In the beginning, Hastings was a book. A tourist guide ordered from the Borough Council with a shiny orange cover and a crude line drawing of the Bayeux Tapestry. How far that little pamphlet travelled, across continents and oceans. When it was eventually placed in our mailbox, it was warm with the heat of a Californian sun.
That book was part of the story my parents told us each bedtime.
We are going to buy a bookshop.
The bookshop is in England.
We don’t know how long we will be there, but if we don’t like it we can come home.
England was where my mother really belonged. She had been travelling through California when she met my dad and got stuck. Now she wanted to go home, and home was England. But America was all we had ever known. The American dirt was underneath our fingernails, its sunlight grew us, we pledged allegiance to the flag every school morning.
Still, the bookshop sounded fun. Somewhere Mum and Dad could work together, instead of Dad commuting miles to work in an office and Mum working nights at the electronic factory putting together circuit boards. And we loved books. The living room had a whole wall lined with them – the shortest wall, it’s true. My favourite books were the Collins Encyclopaedias, black and red tomes that covered every subject in the universe from A-Z. They had a particularly important smell, like a man’s freshly ironed shirt, or a booth in an expensive restaurant. The Encyclopaedias included year books for 1964 to 1971, after which my parents stopped paying their monthly instalments, after which we left America to go to England and left all the books behind, going to live with more books than I ever could have imagined.
The earliest photograph ever taken of Hastings, in the year 1852, just happens to show part of Claremont, the street where we used to live and where our bookshop used to be.
1852. A summer morning on the seafront, so early there are no people about. All the buildings are new, and the pavements smooth to walk on. It is a picture of the beginning of something.
On the beach, bedsheets have been laid out to dry, a stone at each corner to stop them blowing away. The sheets look worn and shabby, cheap linen used by too many bodies. They look like blank pages, waiting for the mark of a pen.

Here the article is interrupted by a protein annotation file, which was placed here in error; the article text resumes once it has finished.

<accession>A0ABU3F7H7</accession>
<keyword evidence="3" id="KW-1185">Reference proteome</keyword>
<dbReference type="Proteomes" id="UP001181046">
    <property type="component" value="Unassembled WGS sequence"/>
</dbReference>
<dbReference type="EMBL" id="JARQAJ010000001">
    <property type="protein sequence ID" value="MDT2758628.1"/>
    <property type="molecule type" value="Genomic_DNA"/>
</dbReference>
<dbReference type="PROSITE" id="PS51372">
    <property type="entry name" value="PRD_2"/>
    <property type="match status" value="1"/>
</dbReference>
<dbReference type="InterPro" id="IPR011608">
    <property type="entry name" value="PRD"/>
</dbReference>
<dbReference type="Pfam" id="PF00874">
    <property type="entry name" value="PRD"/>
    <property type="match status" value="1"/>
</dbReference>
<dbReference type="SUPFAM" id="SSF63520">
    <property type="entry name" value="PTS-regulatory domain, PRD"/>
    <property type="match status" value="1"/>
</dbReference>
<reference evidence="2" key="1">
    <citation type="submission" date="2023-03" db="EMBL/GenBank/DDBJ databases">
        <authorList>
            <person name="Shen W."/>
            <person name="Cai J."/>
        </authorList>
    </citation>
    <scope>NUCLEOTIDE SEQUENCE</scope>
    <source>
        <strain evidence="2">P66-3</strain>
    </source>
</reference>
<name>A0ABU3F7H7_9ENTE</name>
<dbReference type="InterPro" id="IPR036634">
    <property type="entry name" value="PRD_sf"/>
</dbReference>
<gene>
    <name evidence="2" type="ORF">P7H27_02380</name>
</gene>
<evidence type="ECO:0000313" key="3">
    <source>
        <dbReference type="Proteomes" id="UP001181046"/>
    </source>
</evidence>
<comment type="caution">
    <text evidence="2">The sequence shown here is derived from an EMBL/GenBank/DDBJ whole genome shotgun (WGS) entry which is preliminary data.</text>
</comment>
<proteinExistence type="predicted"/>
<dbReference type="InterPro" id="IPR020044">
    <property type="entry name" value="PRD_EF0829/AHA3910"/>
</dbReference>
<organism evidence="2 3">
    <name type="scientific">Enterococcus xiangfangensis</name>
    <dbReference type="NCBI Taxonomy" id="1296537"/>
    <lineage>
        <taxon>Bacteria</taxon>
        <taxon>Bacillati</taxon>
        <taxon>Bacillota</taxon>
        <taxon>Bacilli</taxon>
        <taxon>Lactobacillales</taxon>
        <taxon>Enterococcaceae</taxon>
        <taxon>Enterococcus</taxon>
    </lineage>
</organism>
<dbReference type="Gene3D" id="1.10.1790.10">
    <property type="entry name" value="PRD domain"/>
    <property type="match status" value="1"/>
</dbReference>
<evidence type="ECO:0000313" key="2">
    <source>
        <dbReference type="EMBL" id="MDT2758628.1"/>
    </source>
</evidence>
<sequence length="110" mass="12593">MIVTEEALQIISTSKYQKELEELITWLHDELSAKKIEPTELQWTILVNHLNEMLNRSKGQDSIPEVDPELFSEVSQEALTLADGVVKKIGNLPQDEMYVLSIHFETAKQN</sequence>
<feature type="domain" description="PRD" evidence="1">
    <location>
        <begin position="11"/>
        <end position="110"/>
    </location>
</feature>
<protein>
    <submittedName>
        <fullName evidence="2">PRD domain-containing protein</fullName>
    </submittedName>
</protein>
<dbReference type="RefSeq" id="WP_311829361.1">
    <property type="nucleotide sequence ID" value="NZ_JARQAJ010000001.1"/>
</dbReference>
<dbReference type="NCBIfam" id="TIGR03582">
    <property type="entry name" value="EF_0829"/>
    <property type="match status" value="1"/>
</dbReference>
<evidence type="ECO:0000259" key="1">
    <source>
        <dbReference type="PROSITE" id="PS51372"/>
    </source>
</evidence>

Waiting for the truth to be told.
This part of the town – the Trinity triangle, they called it – was once wasteland, marsh recovered from the sea. Being waste land, no one owned it. Which means, no rent. No landlord. No one to say what you can and cannot do, or to evict you from your home at a moment’s notice just because they feel like it.
Where else in England could you find such freedom?
Gradually it was colonised by squatters, and became a full fledged settlement, with schools, shops, pubs.
In 1830, when the Crown decided to claim the land back, the settlers raised an American flag and declared themselves a free state.
They couldn’t win, of course. The land was cleared, and the development of the Trinity Triangle began. The river that had supported the settlement was pushed beneath the paving stones, and as compensation, a drinking fountain was erected. It worked for only a few months and has been dry as a bone ever since.
Thirty years ago my dad lost the shop through bankruptcy. It still inhabits his dreams. Every so often he asks me what it has become, unable to walk down Claremont to look for himself.
It’s empty, I tell him.
It’s an employment agency.
An Alzheimers charity shop.
It’s an estate agents.
An art gallery.
We never talk about home. We never talk about America.
I don’t know at what point it started to go wrong, but when the wrongness began it could not be stopped. It gathered everything into its vortex. The flat became first dirty, then chaotic, then unbearable – dog mess on the floor, maggots in the kitchen bin. Books were my escape, and I read them all; everything stacked on the floor of the bookshop and in the corners of our crowded flat. I treated them badly, dog-earing corners and bending them backwards, writing in the margins, throwing them across the room, because books were money, and the only things of value in our family. How seductive reading is. A book is a friend who offers you a world more real than reality, so sharp, so intense, so full of detail. But a book wants nothing in return. It has no interest in your voice, your thoughts. It is a friend who does not know you. And as over time I found my friends amongst books, not living beings, I became unable to speak myself, not knowing what I would say if I was called upon to say it.
Once upon a time, I nearly drowned. I swam out into the sea and the waves closed over my head. I was rescued but not all of me was saved, so for all these years I have been underwater. Now at last, I am surfacing.
As I walk down Claremont, a street I used to know, I feel America inside me and beneath my feet. Shantytown dwellers – some feckless and some ambitious and some just getting by – permeate my thoughts like the blurred figures in an old photograph, lost in movement.
And although I long for an end to the story, I know it isn’t possible. A story should end with an escape, a change, a journey to a better place. But I’m not going anywhere. I am going to stay.
Images of Hastings: Hastings Museum. Image of American flag: the author.